Prague is one of those cities, like Paris, where Brits go for a ‘long weekend’. Unlike Paris, however, there aren’t many people who can tell you what there is to see there. It’s known for being picturesque, and I knew before I went that there is a river running through with a famous bridge over it, but that was pretty much it. In the three days I was there, I found out that Prague has an incredibly rich and fascinating history, and the city was truly brought to life for me through the wonderful walking tours we went on.
I’ve written many times before about how I love to explore a new place by foot, and this is the case whether I wander off by myself, or I go on a tour. I’ve done Sandeman tours in other European cities before and they almost seem too good to be true as they are completely free! Of course, you’re encouraged to give a tip at the end, and they’re always worth it. We met our tour guide John Paul at 10.45am and we stayed with him for three hours as we walked around the Old Town and the Jewish District, learning about all the beautiful buildings we were surrounded by and given a whistlestop tour of Prague’s history, including the brutal background of the Hussites (one of the first branches of Protestantism) which involved their founder being burnt alive. Pretty grim. Did you know that the word ‘bohemian’ comes from Prague too? It’s first name was Bohemia, and when the residents were all made to flee after the Thirty Years War, their ways of street theatre, absinthe drinking and painting as they travelled from country to country became known as the ‘bohemian lifestyle’. Keep that one in your back pocket for a pub quiz!
The architecture is staggering; not from its height, but from the intricate detail everywhere. The famous Astronomical Clock is truly beautiful, though how you tell the time from it is beyond me! Known as the City of 1000 Spires, despite being the second most atheist country in Europe, it’s not difficult to see how Walt Disney found inspiration for fairytale constructions like Maleficent’s castle. And he’s not the only famous person to be in awe of Prague; Kafka lived and worked there, and Mozart loved the people of the city so much that he held the premiere of Don Giovanni at a theatre there, which is now the last place that he played to still be in existence. Prague has also been the foundations for myth and legend, with the story of the Gollum originating from the attic of the Old New Synagogue in the Jewish District.
Following on from the free tour, we decided to pay for the afternoon tour of Prague Castle and the surrounding areas. It was the equivalent of about £10 and we were so enamoured by the previous tour that we knew it would be worth it. Our guide Michael met us by the Rudolfinum music hall and pointed out some of the main sites including the Charles Bridge before we caught a tram up the hill to the castle.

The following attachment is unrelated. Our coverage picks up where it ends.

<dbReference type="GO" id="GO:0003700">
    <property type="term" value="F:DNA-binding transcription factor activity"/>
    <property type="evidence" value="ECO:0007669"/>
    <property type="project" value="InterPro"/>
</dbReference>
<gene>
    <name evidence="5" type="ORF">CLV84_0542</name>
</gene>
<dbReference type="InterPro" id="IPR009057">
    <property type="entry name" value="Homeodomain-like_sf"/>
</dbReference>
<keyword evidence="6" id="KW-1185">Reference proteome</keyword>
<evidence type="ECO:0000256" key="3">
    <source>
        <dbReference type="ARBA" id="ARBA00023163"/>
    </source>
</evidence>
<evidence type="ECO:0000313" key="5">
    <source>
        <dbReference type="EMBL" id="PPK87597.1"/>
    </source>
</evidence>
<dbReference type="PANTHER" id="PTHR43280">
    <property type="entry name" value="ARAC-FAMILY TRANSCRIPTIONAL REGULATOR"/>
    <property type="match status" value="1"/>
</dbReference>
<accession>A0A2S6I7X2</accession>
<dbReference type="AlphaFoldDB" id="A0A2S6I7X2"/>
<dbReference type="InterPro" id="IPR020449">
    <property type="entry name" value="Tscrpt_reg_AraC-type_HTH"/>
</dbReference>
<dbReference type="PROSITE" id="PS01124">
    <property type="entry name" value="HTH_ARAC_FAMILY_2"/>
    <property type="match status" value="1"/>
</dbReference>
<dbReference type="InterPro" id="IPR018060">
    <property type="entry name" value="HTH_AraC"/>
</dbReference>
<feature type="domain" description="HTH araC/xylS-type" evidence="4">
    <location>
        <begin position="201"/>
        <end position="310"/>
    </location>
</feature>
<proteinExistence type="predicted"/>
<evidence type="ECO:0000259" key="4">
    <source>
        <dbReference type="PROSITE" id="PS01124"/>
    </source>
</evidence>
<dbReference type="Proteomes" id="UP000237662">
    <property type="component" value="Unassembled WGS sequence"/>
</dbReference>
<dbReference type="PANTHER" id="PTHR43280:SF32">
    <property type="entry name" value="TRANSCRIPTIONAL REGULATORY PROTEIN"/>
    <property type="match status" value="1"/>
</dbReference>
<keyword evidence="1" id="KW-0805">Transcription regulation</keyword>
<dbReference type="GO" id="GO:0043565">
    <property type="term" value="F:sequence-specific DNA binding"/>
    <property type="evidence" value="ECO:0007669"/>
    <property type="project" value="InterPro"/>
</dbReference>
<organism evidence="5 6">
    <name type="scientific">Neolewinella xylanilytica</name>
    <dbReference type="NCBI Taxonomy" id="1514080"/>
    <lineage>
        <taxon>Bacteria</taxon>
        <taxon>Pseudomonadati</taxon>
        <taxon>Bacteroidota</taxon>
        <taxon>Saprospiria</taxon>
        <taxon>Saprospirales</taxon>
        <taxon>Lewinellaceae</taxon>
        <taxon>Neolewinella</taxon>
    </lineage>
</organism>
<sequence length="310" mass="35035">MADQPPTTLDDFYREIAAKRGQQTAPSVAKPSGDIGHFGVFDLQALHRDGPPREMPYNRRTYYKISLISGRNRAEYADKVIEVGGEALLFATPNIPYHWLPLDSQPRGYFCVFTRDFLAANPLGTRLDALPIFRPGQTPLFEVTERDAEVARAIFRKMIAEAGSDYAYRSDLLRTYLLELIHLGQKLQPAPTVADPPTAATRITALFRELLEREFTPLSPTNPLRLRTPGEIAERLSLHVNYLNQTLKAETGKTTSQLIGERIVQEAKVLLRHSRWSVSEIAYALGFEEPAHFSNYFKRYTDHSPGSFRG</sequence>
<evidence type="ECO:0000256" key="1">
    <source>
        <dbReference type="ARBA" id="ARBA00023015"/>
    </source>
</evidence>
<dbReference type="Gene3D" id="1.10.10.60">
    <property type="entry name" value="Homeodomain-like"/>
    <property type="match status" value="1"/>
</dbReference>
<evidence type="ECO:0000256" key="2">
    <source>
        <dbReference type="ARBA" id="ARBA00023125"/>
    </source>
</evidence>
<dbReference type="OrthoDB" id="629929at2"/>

The castle grounds is still the home of the Czech president and prime minister, as well as the senate. It is protected around the perimeter by soldiers decked out in uniforms designed by the costume designer for the Oscar winning Amadeus, carrying bayonets, and is perched on the top of a hill overlooking the city and its surroundings. The architecture again was completely stunning and we were shown an incredible example of sgraffito – a type of design where patterns are literally scratched into the brickwork giving a textured appearance that feels like looking at a Magic Eye picture.
The magnificent St Vitus Cathedral is the fifth largest in Europe and its stained glass windows are the most incredible I’ve ever seen. Designed by famous Prague artist, Mucha, they are in his classic art noveau style and were vivid, detailed and a tad creepy, but I was fascinated by them. Nearby is Golden Lane where Franz Kafka lived with his sister for a few years, and is now an adorable, colourful narrow street, perfect for some tourist photos.
On our own time, we wandered down to the Charles Bridge which has huge looming statues on each side, depicting various parts of Czech history or saints and other religious figures. The view from each side is completely gorgeous with towers, winding streets and petite houses by the river that I could’ve looked at for days (if it wasn’t so bloody cold that is). Prague is one of those places where you take hundreds of photos of buildings, just because. It is also incredibly cheap, and perfect for a quick trip away with a flight time from Heathrow of only two hours. Despite the weather, it really is a beautiful city, and I’ll definitely be going back to see a little further afield.